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Vertical challenge for organic semiconductors
Vertical growth of conducting tetraaniline crystals could lead to a new approach to efficient and powerful organic semiconductor technology thanks to work by Richard Kaner of the California NanoSystems Institute at the University of California Los Angeles and colleagues. The work could ultimately improve solar energy capture devices by allowing technologists to grow "light antennas", thin, pole-like devices on a substrate that could absorb light from all directions rather than being monodirectional as is the case with current smooth solar panels. [ACS Nano; DOI: 10.1021/acsnano.5b03465]
By working with a graphene substrate, the UCLA team was able to grow spikes of crystalline tetraaniline from solution. Vertical growth is rare and difficult to carry out with conventional inorganic semiconducting materials, such as silicon, although vertical growth with organic semiconductors had proven even tougher. The main motivation for vertical growth is that many long, thin crystals can be packed together on a surface. "Vertically oriented structures of single crystalline conductors and semiconductors are of great technological importance due to their directional charge carrier transport, high device density, and interesting optical properties," the team says.
"These crystals are analogous to organizing a table covered with scattered pencils into a pencil cup," explains Yue "Jessica" Wang, a former UCLA doctoral student who now is a postdoctoral scholar at Stanford University and was the first author on the ACS Nano paper. "The vertical orientation can save a great deal of space, and that could mean smaller, more efficient personal electronics in the near future." Kaner and Wang worked with Xiangfeng Duan, Yves Rubin, Adam Stieg, graduate students James Torres, Shan Jiang and Michael Yeung, and Santanu Chaudhuri of the Illinois Applied Research Institute at University of Illinois at Urbana–Champaign.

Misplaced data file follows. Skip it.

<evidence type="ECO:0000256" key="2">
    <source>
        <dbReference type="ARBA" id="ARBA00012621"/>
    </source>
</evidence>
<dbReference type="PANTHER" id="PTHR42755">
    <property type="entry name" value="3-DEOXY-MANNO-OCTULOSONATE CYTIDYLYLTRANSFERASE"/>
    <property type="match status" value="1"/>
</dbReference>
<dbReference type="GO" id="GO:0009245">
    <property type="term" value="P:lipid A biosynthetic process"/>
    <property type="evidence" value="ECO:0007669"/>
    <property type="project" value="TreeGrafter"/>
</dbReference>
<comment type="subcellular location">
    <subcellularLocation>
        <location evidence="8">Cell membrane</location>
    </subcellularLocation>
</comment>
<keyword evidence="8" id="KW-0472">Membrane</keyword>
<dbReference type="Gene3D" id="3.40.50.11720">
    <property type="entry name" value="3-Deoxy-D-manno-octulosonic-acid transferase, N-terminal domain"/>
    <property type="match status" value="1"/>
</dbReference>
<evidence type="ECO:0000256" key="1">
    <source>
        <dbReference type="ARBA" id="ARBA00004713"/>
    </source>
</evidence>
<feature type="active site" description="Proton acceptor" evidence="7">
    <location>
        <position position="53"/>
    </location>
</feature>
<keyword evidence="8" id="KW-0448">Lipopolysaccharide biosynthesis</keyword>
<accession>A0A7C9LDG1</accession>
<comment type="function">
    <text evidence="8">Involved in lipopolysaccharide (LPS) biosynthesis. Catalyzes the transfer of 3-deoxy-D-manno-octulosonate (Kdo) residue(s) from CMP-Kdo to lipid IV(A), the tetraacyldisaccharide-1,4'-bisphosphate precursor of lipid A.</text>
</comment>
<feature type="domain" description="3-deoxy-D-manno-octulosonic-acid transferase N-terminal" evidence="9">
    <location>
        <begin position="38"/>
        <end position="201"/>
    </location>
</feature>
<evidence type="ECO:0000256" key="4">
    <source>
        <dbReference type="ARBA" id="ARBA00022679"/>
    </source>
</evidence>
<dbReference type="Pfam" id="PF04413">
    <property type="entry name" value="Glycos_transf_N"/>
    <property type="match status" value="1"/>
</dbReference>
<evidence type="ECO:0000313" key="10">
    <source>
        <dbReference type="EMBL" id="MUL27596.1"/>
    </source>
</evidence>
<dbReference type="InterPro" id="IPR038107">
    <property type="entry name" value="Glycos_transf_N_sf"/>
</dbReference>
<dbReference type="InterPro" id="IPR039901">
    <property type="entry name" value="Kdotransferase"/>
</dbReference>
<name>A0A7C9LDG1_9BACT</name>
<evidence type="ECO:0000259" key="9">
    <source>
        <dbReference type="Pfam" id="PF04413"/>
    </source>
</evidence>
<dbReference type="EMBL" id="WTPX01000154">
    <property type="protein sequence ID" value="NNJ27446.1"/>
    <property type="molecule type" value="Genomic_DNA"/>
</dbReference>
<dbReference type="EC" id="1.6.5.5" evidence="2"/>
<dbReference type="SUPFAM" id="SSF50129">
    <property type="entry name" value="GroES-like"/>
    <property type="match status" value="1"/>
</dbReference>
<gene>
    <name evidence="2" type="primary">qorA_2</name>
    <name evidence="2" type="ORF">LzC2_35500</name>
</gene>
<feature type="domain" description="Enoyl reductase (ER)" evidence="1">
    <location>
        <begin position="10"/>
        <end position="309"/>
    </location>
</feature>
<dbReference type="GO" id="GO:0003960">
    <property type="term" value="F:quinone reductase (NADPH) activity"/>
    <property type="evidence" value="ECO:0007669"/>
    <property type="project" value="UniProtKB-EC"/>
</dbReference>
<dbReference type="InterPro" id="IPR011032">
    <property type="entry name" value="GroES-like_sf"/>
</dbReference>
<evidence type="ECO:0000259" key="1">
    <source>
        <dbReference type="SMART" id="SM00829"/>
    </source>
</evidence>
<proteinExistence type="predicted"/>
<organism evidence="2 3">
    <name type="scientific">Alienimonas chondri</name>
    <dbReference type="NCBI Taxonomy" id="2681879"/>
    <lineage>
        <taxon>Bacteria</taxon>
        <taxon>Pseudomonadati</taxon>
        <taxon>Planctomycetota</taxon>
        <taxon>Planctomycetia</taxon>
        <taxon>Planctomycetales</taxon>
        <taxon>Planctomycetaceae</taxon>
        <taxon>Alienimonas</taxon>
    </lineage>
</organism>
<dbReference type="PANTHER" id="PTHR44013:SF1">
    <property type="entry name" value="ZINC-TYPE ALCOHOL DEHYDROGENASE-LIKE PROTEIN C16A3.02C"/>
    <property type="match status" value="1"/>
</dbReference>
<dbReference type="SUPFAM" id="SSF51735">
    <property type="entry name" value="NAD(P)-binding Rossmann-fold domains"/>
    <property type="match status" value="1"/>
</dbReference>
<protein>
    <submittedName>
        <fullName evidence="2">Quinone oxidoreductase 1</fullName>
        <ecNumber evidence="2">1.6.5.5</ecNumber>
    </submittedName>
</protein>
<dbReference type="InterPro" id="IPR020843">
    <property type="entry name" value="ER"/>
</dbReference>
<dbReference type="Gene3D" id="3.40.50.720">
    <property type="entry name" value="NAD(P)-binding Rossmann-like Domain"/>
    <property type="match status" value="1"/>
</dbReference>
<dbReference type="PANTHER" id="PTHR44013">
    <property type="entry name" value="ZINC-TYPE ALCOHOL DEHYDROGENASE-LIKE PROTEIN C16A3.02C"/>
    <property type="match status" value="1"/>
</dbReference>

In preliminary experiments Kaner and his colleagues discovered that they could guide the tetraaniline solution to grow vertical crystals, and once this technique was understood, they next developed a one-step method for growing highly ordered, vertically aligned crystals for a variety of organic semiconductors using the same graphene substrate.
"The key was deciphering the interactions between organic semiconductors and graphene in various solvent environments," Wang explains. "Once we understood this complex mechanism, growing vertical organic crystals became simple."
Using graphene as the substrate had several advantages over conventional substrates, Kaner adds. "This technique enables us to pattern crystals wherever we want," he explains. "You could make electronic devices from these semiconductor crystals and grow them precisely in intricate patterns required for the device you want, such as thin-film transistors or light-emitting diodes." Tests on the tetraaniline system showed that charge carriers could travel most efficiently along the vertical interfacial stacking direction with a conductivity of 12.3 Siemens per centimetre in individual crystals, the team reports, which is the highest reported to date for an aniline oligomer.
"We are trying to grow vertical crystals on other layered compounds such as boron nitride and molybdenum disulfide to form different types of heterojunctions that can serve as the building blocks for various electronic devices," team member Jessica Wang told Materials Today.
David Bradley blogs at Sciencebase Science Blog and tweets @sciencebase, he is author of the bestselling science book "Deceived Wisdom".
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